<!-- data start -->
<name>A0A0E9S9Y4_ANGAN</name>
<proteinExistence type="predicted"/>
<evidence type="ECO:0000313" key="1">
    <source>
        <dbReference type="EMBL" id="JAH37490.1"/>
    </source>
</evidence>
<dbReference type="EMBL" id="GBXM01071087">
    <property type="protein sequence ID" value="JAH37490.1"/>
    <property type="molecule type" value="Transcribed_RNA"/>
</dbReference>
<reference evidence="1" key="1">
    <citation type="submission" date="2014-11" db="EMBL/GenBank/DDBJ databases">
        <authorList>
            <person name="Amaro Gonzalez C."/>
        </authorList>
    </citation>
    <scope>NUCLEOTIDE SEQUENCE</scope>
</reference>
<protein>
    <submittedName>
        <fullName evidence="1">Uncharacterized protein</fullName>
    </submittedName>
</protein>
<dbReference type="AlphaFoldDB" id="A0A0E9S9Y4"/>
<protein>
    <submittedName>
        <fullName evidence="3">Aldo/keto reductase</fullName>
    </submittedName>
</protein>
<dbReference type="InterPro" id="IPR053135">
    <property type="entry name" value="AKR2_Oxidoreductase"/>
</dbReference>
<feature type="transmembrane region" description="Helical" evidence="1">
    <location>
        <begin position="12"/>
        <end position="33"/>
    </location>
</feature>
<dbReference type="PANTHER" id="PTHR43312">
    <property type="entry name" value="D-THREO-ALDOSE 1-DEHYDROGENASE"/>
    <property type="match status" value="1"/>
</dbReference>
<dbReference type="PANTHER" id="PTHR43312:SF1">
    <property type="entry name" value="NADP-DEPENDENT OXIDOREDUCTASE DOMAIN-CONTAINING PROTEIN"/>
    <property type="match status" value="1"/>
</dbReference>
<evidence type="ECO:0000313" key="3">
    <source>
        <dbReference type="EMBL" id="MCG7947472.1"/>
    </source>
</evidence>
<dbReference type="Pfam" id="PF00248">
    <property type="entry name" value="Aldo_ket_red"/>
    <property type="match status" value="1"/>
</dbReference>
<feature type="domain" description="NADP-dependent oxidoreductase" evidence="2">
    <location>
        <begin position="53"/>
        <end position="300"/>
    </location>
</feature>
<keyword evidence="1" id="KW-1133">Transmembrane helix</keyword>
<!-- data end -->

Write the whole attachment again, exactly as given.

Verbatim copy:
<name>A0A0E9S9Y4_ANGAN</name>
<proteinExistence type="predicted"/>
<evidence type="ECO:0000313" key="1">
    <source>
        <dbReference type="EMBL" id="JAH37490.1"/>
    </source>
</evidence>
<dbReference type="EMBL" id="GBXM01071087">
    <property type="protein sequence ID" value="JAH37490.1"/>
    <property type="molecule type" value="Transcribed_RNA"/>
</dbReference>
<reference evidence="1" key="1">
    <citation type="submission" date="2014-11" db="EMBL/GenBank/DDBJ databases">
        <authorList>
            <person name="Amaro Gonzalez C."/>
        </authorList>
    </citation>
    <scope>NUCLEOTIDE SEQUENCE</scope>
</reference>
<protein>
    <submittedName>
        <fullName evidence="1">Uncharacterized protein</fullName>
    </submittedName>
</protein>
<dbReference type="AlphaFoldDB" id="A0A0E9S9Y4"/>
<protein>
    <submittedName>
        <fullName evidence="3">Aldo/keto reductase</fullName>
    </submittedName>
</protein>
<dbReference type="InterPro" id="IPR053135">
    <property type="entry name" value="AKR2_Oxidoreductase"/>
</dbReference>
<feature type="transmembrane region" description="Helical" evidence="1">
    <location>
        <begin position="12"/>
        <end position="33"/>
    </location>
</feature>
<dbReference type="PANTHER" id="PTHR43312">
    <property type="entry name" value="D-THREO-ALDOSE 1-DEHYDROGENASE"/>
    <property type="match status" value="1"/>
</dbReference>
<dbReference type="PANTHER" id="PTHR43312:SF1">
    <property type="entry name" value="NADP-DEPENDENT OXIDOREDUCTASE DOMAIN-CONTAINING PROTEIN"/>
    <property type="match status" value="1"/>
</dbReference>
<evidence type="ECO:0000313" key="3">
    <source>
        <dbReference type="EMBL" id="MCG7947472.1"/>
    </source>
</evidence>
<dbReference type="Pfam" id="PF00248">
    <property type="entry name" value="Aldo_ket_red"/>
    <property type="match status" value="1"/>
</dbReference>
<feature type="domain" description="NADP-dependent oxidoreductase" evidence="2">
    <location>
        <begin position="53"/>
        <end position="300"/>
    </location>
</feature>
<keyword evidence="1" id="KW-1133">Transmembrane helix</keyword>